A New Center for African American Poetry, Poetics

Issue Date: 
March 14, 2016

Last year, poet Terrance Hayes gave a reading in South Carolina, the state where he grew up with books and art, became a standout basketball player, and where he made the decision to be a writer. After the reading, a young audience member asked the poet why he wrote so much about being Black. 

His response, he told a reporter for The New York Times, was “Because I am Black.” Hayes, winner of a 2014 MacArthur Fellowship, has won acclaim for how he boldly and creatively integrates multiple forms of his identity, history, and interests in his poetry. He interrogates masculinity, hip-hop, film, the blues, and myriad social issues, including race. 

That poets can connect with race and offer insights on social problems will come into the spotlight on March 20-21, when the University of Pittsburgh’s new center for African American Poetry and Poetics, or CAAPP, co-sponsors a two-day event aimed at linking poetry to a larger discussion on the role of humanities in society.

The event, “Poetry and Race in America: How the Humanities Engage with Social Problems,” will feature poetry readings and discussions with six of today’s most accomplished and groundbreaking Black poets. It is sponsored by CAAPP, the University of Pittsburgh Press, and the Provost’s Office, sponsor of the Year of the Humanities in the University.

With this effort, says Pitt English professor and poet Dawn Lundy Martin, a cofounder of the poetry center, “we wanted to place poetry in the middle of the discussions taking place about social justice in this country and show how it relates to race. And we see these events intersecting with the discussions on humanity.” 

Across the nation, says Lundy Martin, there are rising issues of intolerance, police brutality, violence, and other “troubling incidents happening—and we don’t want people to be numb to that.”

Part of what poets do, she says, is to ask people to look more closely at what is happening in the world, to see it through fresh lenses. “To do this helps to keep us human,” she says. “We would be less than human to let terrible things continue to happen and not inspire people to act.”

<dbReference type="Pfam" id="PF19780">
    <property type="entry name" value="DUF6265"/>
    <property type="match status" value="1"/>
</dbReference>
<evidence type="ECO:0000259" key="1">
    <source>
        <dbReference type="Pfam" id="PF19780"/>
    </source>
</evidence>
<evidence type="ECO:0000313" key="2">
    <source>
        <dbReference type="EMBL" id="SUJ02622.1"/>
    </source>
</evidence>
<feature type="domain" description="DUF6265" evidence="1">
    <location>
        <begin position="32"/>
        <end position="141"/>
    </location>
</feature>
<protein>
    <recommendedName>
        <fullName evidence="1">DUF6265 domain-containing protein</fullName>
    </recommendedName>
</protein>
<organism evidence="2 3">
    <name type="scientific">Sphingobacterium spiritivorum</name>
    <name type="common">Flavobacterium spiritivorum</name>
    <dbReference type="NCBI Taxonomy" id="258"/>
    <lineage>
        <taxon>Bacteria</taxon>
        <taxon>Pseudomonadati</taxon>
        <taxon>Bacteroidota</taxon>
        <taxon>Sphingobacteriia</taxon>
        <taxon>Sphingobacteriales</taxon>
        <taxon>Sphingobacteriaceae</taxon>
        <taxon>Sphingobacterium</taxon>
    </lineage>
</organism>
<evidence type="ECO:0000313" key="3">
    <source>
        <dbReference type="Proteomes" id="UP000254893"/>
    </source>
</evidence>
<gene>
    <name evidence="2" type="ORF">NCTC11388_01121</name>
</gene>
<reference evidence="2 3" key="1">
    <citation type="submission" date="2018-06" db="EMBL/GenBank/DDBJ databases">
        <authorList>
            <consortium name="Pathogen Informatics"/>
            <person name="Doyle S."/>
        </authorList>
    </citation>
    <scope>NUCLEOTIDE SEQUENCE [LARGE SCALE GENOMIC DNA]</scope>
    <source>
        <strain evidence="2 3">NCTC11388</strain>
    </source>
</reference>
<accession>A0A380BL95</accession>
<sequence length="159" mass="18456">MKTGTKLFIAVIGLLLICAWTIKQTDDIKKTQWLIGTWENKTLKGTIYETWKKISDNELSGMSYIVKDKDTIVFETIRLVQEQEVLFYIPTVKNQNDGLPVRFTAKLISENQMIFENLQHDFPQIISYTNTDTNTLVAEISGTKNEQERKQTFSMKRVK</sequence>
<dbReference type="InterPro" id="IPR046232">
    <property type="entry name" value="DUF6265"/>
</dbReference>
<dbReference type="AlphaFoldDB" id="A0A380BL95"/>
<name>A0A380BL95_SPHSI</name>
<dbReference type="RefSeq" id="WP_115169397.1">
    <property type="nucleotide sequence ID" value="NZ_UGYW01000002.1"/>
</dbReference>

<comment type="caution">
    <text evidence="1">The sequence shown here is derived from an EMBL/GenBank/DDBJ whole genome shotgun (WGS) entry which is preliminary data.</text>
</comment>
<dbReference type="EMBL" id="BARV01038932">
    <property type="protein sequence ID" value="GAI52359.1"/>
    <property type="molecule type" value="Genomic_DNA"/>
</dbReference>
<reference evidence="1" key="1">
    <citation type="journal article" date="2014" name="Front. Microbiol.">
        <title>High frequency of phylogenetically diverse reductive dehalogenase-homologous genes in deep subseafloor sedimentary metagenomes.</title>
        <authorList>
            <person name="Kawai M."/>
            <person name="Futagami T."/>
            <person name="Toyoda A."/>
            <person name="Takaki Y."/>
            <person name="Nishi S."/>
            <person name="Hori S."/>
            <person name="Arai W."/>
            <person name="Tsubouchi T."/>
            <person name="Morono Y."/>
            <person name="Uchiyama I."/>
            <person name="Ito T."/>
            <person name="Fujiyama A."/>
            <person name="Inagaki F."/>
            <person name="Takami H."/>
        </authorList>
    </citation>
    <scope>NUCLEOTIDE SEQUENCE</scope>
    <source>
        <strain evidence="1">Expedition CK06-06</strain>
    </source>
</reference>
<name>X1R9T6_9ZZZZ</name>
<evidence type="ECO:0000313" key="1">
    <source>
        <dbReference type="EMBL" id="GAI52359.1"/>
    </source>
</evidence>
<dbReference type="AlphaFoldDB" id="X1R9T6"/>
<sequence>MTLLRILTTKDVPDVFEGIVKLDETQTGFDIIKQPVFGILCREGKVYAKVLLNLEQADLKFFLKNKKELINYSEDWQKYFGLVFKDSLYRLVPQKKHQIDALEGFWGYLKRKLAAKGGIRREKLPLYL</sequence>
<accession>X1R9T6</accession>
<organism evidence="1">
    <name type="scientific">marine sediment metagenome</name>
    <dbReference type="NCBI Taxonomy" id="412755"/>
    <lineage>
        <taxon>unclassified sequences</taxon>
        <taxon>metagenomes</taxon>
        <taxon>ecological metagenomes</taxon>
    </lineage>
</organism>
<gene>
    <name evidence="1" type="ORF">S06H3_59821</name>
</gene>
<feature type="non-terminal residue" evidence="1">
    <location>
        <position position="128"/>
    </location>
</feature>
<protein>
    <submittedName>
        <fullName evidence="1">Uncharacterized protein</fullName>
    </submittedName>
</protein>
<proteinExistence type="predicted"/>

Too often, says Peter Kracht, director of the University of Pittsburgh Press, when we think of social problems and the academy, we think of the work of sociologists, political scientists, or economists. “But the humanities, such as art, music, creative writing, and poetry, also engage with social issues, often very powerfully.” He says that “Poetry and Race in America” will showcase how African American poets, through their art, their lives, and their ideas, engage in the deep-rooted American problems surrounding race.

The six poets who will participate in the two-day event represent three generations of award-winning Black authors, each of whom has had at least one book published by the Pitt Poetry Series through the University of Pittsburgh Press.  

The poets are: Toi Derricotte, an award-winning author, professor emeritus at Pitt, and co-founder of Cave Canem; Ross Gay, the winner of the prestigious 2016 Kingsley Tufts Poetry award, which carries a $100,000 prize; Rickey Laurentiis, winner of the 2014 Cave Canem Poetry Prize and an adjunct professor at Columbia University; Nate Marshall, winner of the 2014 Agnes Lynch Starrett Poetry Prize; Lyrae Van Clief-Stefanon, a professor at Cornell University and a 2009 National Book Award finalist; and Afaa Michael Weaver, a 2014 winner of the Kingsley Tufts Poetry Prize and an English professor at Simmons College in Boston.

On Sunday, March 20, from 5-6:30 p.m., four of the poets will participate in a community interactive workshop at the Kelly Strayhorn Theater in Pittsburgh’s East Liberty neighborhood. The event location is important, says Lundy Martin, because one of CAAPP’s central goals is to connect to the community—the people who live in the city and who may not have access to campus, but who love writing and poetry and would like to meet and work with these poets.

At 7 p.m. March 21, all of the poets will participate in readings and a moderated discussion at the Frick Fine Arts Auditorium at Pitt. Both events are free to the public.

“It’s important to have all of the voices,” says Lundy Martin, “because each of the poets encounters race differently and in different times and will have different ways to express their encounters.”

About a year ago, Lundy Martin floated the idea of developing CAAPP during a brainstorming session with Pitt’s Don Bialostosky, chair of the English department, as well as Hayes, and English professor and poet Yona Harvey. The desire was to create a space devoted to the literary, scholarly, and cultural study and production of Black American and African diasporic poetry and poetics. Soon they were all collaborating and eventually established the center, the first of its kind in the nation. Lundy Martin and Hayes serve as center codirectors. 

While the center is open, the official launch will occur this fall with a week of activities. This month’s events are designed to intersect with the University’s Year of the Humanities—to broaden the discussion about the role of poetry and to preview the ambitious range of programming that the center wants to explore.